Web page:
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Scent Sleuth: From Profile to Perfume
By: Nancy C. Hayden
Posted: August 7, 2007, from the August 2007 issue of GCI Magazine.
The launches will soon begin for the Christmas buying season, with the fragrance counters already on overload. So what can a creative marketer conjure up to catch the consumer’s eye, or shall we say nose?
Marketers dream of a fragrance launch that involves a name with cachet, such as a celebrity tie-in, a unique, eye-catching bottle and knockout packaging. But what thoughts does the perfumer have when he reads the profile, when his imagination goes wild with new captive notes he wishes to incorporate, when the profile itself inspires the spectral adjectives of illusion?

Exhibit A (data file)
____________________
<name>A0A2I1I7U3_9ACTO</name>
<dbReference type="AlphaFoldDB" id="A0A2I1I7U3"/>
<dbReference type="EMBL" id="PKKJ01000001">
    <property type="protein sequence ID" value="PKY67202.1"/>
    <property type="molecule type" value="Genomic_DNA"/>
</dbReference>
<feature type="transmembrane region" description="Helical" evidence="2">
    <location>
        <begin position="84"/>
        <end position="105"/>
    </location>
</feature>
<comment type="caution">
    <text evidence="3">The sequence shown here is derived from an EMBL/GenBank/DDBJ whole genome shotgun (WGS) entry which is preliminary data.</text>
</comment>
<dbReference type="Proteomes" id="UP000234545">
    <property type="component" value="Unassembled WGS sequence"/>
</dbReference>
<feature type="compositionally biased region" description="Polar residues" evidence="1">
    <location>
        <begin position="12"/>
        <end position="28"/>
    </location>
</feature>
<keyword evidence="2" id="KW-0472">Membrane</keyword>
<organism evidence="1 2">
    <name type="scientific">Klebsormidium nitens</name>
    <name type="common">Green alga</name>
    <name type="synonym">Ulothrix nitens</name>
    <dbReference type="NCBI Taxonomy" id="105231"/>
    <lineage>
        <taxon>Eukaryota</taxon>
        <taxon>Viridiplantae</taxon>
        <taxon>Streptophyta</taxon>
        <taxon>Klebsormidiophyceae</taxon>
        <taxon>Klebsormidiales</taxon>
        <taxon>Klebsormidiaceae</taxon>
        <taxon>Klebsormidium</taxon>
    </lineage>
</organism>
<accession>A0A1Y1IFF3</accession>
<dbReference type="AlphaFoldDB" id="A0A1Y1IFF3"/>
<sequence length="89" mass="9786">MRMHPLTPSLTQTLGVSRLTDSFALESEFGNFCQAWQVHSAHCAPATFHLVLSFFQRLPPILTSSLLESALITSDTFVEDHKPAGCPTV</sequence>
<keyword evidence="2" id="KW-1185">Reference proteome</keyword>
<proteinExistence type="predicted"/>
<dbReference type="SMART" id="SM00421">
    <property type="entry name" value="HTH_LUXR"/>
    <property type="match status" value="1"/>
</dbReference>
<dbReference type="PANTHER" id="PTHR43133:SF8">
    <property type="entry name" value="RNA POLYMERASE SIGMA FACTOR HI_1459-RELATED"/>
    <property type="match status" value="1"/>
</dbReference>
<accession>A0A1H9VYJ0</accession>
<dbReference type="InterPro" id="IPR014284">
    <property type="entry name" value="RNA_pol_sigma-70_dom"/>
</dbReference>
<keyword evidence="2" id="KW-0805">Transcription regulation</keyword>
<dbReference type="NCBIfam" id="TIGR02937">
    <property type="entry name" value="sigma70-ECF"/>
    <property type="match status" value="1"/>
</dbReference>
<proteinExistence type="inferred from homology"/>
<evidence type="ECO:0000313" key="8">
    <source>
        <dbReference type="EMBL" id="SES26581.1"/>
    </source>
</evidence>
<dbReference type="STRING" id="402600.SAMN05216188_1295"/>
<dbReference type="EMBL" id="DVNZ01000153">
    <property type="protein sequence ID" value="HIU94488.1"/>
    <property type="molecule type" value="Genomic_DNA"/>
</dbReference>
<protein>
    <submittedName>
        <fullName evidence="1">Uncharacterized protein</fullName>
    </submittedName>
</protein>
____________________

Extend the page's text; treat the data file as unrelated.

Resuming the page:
In the beginning stages of the concept, once a personality has been signed up, an appropriately mysterious name selected, and something catchy or trendy conjured to register in the consumer’s mind—what new bases or aromatics can snag a memory vein in a target consumer?
Our sense of smell transports us to another place. It triggers our memory bank to recall something pleasant or unpleasant we have experienced. The olfactory nerves enjoy close proximity to the brain as neighbors to memory nerves and the limbic system, creating a symbiotic relationship.
Many scents have a common pleasurable experience, but there are also those that send mixed signals, causing differentiation in the reaction from one person to another. For instance, a beautiful natural rose scent can give one person a sensual, pleasurable experience and yet, for another, conjure up an unhappy memory.